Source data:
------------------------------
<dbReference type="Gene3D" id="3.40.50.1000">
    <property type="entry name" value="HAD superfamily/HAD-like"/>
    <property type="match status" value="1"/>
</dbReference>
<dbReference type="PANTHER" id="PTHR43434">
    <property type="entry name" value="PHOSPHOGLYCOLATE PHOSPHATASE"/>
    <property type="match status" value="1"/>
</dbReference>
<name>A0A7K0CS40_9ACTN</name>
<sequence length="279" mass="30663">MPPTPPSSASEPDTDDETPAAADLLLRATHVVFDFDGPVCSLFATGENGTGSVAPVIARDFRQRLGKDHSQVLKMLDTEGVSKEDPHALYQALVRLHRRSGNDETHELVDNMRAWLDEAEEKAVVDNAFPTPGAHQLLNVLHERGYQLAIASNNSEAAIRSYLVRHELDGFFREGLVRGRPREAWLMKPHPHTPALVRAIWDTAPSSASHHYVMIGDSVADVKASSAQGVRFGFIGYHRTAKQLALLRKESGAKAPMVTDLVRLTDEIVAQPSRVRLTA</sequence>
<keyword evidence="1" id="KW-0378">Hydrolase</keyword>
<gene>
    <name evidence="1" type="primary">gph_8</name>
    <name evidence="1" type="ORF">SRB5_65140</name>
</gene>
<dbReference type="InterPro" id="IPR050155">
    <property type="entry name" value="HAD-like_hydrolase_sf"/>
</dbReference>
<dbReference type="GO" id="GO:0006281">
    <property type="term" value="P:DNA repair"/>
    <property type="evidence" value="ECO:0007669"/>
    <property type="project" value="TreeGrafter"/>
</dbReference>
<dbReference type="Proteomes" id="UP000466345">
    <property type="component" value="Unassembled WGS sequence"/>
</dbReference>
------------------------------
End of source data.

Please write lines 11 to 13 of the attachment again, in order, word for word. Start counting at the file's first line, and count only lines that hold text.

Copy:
<keyword evidence="1" id="KW-0378">Hydrolase</keyword>
<gene>
    <name evidence="1" type="primary">gph_8</name>